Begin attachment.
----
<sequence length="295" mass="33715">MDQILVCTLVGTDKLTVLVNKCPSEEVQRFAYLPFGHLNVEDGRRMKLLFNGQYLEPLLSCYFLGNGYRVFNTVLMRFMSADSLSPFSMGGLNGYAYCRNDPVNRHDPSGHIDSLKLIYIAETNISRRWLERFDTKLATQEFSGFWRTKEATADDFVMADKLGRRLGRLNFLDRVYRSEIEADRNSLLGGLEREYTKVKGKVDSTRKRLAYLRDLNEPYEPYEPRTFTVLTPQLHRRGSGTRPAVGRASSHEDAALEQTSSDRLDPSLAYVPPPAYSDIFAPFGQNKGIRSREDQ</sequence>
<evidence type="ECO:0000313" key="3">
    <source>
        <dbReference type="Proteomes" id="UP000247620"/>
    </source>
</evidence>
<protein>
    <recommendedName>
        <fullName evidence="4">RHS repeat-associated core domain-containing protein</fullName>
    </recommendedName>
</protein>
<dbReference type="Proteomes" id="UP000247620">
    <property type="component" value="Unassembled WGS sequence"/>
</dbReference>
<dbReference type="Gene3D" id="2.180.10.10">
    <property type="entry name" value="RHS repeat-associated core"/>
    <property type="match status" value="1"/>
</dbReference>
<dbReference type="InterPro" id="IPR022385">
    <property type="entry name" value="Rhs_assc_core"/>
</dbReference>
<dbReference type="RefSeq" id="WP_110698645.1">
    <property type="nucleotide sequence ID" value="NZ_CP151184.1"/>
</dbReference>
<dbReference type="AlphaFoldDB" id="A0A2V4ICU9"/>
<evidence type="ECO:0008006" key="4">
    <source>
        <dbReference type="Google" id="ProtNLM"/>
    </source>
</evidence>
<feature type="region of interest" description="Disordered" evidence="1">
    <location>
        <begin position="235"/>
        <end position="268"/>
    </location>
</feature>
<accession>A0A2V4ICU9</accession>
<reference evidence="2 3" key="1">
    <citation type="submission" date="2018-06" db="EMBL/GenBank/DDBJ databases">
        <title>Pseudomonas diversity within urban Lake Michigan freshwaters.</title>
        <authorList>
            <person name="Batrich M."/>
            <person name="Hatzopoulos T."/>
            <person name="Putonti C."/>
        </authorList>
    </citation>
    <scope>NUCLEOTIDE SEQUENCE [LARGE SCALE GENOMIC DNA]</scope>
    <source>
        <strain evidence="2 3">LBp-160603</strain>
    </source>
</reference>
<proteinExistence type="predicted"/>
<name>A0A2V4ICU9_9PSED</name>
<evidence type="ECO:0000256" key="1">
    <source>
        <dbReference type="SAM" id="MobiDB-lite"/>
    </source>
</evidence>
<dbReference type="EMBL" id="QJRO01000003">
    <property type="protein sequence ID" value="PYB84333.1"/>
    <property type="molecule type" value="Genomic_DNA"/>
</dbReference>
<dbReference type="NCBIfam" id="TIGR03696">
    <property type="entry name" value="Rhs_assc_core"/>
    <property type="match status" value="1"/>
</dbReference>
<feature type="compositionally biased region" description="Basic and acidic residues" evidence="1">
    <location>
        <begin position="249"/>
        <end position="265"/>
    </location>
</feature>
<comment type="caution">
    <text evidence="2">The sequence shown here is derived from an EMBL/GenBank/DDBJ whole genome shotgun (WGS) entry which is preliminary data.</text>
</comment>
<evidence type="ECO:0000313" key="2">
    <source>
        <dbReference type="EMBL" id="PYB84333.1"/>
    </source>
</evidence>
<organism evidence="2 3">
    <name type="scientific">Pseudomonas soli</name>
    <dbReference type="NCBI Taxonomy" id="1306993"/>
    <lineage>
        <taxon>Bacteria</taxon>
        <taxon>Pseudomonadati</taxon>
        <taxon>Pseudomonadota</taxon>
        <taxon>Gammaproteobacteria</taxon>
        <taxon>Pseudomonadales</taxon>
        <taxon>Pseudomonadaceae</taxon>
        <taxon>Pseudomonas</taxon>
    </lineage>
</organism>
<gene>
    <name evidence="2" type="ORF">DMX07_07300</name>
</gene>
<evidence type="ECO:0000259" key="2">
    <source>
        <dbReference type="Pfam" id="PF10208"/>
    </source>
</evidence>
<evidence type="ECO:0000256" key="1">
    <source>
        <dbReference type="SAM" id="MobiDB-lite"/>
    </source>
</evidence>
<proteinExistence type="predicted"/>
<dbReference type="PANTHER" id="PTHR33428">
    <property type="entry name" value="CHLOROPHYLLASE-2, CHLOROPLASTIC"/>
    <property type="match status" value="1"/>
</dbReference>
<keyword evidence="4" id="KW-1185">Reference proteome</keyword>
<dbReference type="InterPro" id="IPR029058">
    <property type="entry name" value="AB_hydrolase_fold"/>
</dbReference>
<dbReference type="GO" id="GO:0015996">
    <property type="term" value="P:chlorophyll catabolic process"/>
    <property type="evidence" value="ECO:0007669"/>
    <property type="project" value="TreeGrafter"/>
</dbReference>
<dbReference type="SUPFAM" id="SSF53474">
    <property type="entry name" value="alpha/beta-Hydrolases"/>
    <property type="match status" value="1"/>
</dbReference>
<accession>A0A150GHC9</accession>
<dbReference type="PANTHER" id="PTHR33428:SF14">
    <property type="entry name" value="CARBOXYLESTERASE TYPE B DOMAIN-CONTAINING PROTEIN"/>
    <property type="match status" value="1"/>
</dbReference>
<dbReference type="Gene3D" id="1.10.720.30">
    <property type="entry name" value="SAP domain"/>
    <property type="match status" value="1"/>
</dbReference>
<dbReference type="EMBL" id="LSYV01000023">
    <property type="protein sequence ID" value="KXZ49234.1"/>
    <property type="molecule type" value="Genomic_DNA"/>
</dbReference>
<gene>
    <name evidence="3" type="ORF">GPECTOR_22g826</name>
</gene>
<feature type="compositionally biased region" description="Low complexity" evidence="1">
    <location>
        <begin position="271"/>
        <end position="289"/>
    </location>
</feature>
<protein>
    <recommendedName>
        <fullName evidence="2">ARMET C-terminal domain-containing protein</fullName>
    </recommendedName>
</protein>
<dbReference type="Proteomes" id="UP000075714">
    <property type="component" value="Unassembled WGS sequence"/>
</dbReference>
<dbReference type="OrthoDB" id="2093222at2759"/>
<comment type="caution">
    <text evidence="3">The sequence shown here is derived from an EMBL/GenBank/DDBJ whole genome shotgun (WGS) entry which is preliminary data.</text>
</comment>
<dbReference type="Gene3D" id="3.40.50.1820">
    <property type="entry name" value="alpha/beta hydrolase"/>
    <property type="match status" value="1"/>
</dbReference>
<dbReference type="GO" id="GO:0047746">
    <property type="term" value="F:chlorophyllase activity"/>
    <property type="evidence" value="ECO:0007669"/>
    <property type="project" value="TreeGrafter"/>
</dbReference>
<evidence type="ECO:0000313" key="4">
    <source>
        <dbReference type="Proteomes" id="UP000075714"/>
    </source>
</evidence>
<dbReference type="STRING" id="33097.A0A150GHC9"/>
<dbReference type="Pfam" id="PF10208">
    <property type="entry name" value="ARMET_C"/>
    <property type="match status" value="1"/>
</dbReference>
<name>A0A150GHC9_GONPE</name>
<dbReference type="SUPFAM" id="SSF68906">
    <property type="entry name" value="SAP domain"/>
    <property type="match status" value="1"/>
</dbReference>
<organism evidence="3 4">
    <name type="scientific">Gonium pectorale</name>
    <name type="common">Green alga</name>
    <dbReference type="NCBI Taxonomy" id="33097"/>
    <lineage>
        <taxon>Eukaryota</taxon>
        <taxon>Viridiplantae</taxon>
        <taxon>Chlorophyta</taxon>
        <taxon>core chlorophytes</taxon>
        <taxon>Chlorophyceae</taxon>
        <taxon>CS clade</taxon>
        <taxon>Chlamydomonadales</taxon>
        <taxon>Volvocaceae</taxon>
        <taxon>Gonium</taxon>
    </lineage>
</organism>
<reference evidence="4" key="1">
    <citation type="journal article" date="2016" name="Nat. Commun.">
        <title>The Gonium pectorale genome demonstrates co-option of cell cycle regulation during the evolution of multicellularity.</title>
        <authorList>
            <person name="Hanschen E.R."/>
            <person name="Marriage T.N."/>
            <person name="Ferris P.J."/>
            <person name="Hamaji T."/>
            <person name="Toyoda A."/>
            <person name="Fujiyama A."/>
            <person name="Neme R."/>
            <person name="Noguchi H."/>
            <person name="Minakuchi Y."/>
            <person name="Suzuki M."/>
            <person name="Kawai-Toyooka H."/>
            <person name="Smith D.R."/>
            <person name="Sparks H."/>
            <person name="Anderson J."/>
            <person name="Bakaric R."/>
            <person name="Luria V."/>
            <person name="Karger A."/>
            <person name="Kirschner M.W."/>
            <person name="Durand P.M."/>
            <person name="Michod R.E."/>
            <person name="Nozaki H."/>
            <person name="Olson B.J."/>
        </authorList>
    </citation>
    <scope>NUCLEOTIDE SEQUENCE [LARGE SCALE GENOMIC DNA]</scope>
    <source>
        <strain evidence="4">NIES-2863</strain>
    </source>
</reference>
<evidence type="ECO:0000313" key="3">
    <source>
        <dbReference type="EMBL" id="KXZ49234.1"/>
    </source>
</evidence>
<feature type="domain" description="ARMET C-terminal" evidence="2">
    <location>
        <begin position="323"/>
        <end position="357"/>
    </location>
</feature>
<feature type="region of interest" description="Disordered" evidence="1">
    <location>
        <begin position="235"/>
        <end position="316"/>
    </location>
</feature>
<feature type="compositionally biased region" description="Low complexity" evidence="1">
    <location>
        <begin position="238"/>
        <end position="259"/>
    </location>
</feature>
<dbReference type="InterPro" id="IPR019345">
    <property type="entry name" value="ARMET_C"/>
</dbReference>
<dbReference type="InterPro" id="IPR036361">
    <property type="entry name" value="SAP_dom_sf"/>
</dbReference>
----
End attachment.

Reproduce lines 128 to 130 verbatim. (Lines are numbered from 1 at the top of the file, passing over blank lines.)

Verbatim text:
    <property type="match status" value="1"/>
</dbReference>
<dbReference type="Gene3D" id="1.10.720.30">